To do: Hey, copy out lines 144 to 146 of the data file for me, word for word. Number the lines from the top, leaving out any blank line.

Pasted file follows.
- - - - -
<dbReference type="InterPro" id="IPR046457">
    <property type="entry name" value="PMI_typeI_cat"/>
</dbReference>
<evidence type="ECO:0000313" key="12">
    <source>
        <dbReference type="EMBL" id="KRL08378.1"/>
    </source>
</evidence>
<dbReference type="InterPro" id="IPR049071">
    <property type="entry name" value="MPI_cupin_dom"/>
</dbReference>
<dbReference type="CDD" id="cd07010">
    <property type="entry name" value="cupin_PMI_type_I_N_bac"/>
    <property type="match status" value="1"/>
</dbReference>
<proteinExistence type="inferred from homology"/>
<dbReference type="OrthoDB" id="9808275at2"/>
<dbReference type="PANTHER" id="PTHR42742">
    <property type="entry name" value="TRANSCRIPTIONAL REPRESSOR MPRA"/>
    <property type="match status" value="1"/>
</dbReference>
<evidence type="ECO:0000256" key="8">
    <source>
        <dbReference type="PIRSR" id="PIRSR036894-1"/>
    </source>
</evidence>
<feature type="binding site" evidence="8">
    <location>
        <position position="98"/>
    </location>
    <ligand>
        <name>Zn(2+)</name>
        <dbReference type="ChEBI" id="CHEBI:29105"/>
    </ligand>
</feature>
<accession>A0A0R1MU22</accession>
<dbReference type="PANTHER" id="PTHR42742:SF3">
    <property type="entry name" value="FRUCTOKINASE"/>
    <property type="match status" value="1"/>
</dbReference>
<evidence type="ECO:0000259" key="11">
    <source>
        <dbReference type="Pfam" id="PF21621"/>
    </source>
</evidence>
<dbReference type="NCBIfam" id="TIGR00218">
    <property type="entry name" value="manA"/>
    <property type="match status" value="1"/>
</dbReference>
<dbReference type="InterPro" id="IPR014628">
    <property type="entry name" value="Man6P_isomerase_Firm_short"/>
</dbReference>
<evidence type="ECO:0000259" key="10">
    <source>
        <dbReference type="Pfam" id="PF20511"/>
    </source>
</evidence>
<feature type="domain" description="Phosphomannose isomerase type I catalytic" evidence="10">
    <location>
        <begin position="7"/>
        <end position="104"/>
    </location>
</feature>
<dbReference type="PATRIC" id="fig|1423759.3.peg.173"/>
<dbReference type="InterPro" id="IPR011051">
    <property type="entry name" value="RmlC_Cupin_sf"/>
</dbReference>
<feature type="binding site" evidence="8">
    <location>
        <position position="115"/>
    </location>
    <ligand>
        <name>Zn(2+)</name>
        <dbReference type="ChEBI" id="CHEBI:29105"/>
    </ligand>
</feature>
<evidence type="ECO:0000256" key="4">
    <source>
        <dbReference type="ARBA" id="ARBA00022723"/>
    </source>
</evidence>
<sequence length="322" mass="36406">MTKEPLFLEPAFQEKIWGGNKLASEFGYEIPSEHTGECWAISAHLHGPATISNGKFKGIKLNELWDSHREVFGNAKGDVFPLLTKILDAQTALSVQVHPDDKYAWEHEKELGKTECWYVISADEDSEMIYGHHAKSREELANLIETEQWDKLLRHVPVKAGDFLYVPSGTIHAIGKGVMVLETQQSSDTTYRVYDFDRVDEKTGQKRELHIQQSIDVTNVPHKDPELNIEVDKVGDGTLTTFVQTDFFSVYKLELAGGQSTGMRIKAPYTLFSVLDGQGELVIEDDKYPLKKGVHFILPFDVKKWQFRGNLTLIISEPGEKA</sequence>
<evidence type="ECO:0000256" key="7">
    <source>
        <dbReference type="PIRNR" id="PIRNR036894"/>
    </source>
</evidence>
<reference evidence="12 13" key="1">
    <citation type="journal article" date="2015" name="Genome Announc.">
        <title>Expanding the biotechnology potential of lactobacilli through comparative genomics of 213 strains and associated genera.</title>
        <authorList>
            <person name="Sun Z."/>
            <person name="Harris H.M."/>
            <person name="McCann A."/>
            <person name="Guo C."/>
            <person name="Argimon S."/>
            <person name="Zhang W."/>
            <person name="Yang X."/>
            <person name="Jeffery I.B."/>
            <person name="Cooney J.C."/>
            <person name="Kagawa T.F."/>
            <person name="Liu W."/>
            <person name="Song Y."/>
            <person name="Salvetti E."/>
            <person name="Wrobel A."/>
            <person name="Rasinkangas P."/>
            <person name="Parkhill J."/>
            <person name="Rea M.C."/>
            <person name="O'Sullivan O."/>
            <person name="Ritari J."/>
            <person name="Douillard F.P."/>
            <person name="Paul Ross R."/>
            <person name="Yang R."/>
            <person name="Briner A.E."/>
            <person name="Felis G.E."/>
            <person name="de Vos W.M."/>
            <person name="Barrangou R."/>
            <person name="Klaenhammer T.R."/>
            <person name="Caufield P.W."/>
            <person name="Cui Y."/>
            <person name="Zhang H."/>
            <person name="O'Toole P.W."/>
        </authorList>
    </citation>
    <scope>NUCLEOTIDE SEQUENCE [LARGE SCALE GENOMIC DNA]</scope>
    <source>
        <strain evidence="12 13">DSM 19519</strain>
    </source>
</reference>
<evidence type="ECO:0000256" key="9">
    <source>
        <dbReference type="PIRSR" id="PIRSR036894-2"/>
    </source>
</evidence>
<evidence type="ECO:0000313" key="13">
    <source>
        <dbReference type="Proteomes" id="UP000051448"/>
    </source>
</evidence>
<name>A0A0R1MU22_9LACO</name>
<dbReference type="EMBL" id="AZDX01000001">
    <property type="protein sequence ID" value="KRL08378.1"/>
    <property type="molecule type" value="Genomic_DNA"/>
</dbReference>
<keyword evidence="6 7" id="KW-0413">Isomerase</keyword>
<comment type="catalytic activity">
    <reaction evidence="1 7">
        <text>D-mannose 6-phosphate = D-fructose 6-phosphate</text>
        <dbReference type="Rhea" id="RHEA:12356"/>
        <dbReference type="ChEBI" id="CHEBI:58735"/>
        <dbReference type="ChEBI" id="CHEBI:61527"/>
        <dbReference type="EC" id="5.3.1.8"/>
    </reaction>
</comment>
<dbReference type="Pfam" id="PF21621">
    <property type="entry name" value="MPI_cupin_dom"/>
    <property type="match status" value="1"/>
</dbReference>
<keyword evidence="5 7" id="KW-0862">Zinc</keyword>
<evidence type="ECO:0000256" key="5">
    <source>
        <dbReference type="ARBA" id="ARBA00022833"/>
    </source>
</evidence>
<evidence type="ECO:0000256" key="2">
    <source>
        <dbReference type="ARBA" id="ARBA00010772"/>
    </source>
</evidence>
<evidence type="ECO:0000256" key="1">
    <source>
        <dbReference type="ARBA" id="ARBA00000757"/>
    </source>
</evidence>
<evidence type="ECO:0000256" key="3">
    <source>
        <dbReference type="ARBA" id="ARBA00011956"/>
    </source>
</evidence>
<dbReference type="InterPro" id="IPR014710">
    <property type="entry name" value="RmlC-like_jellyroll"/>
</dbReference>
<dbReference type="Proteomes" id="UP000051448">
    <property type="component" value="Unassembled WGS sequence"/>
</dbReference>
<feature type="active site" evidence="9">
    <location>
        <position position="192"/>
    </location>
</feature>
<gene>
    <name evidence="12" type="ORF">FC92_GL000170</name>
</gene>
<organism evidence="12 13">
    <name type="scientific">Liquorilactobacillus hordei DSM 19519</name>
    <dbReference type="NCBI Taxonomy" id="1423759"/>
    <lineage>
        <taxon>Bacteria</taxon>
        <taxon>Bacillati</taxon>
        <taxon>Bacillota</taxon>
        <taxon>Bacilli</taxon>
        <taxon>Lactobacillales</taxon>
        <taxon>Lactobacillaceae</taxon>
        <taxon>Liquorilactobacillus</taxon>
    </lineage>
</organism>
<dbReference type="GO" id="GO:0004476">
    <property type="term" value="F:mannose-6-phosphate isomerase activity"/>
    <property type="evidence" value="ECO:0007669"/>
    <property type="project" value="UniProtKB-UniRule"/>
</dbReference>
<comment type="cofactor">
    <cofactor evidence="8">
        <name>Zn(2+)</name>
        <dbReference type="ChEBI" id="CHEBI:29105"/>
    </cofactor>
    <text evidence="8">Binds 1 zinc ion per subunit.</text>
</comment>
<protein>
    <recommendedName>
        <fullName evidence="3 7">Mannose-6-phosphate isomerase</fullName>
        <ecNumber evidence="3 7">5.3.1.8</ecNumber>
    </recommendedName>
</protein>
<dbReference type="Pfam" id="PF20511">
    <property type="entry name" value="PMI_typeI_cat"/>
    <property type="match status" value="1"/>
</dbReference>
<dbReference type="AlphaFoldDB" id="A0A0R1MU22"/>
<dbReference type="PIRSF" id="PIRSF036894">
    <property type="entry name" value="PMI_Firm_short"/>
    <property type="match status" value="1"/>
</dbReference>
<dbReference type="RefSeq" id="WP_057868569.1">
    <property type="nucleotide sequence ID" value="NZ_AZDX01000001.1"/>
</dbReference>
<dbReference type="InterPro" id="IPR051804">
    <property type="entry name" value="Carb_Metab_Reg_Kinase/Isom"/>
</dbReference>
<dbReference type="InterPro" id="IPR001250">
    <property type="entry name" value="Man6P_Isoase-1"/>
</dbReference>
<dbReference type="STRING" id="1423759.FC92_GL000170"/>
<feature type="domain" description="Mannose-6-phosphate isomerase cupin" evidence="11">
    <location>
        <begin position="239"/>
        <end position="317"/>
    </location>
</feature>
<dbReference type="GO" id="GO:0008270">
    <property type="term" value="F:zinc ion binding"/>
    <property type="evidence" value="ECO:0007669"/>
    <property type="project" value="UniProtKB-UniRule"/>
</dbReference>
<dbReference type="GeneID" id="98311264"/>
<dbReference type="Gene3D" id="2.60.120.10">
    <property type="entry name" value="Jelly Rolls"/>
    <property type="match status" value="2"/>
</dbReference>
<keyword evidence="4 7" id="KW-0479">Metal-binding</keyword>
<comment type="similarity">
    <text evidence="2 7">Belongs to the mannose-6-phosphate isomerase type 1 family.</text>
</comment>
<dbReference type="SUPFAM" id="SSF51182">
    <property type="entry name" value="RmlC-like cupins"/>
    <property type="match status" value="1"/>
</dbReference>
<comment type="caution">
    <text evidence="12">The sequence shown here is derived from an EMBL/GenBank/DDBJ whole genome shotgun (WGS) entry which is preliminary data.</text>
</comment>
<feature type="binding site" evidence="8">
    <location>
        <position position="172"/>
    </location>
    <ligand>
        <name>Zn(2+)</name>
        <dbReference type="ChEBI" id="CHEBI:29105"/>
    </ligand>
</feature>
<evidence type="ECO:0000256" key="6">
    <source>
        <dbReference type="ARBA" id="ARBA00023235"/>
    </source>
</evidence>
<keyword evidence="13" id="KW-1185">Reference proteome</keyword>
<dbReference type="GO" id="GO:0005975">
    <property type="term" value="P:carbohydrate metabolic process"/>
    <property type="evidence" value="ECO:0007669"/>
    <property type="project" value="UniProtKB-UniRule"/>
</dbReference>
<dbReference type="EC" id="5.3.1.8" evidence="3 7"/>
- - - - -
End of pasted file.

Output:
</dbReference>
<keyword evidence="6 7" id="KW-0413">Isomerase</keyword>
<comment type="catalytic activity">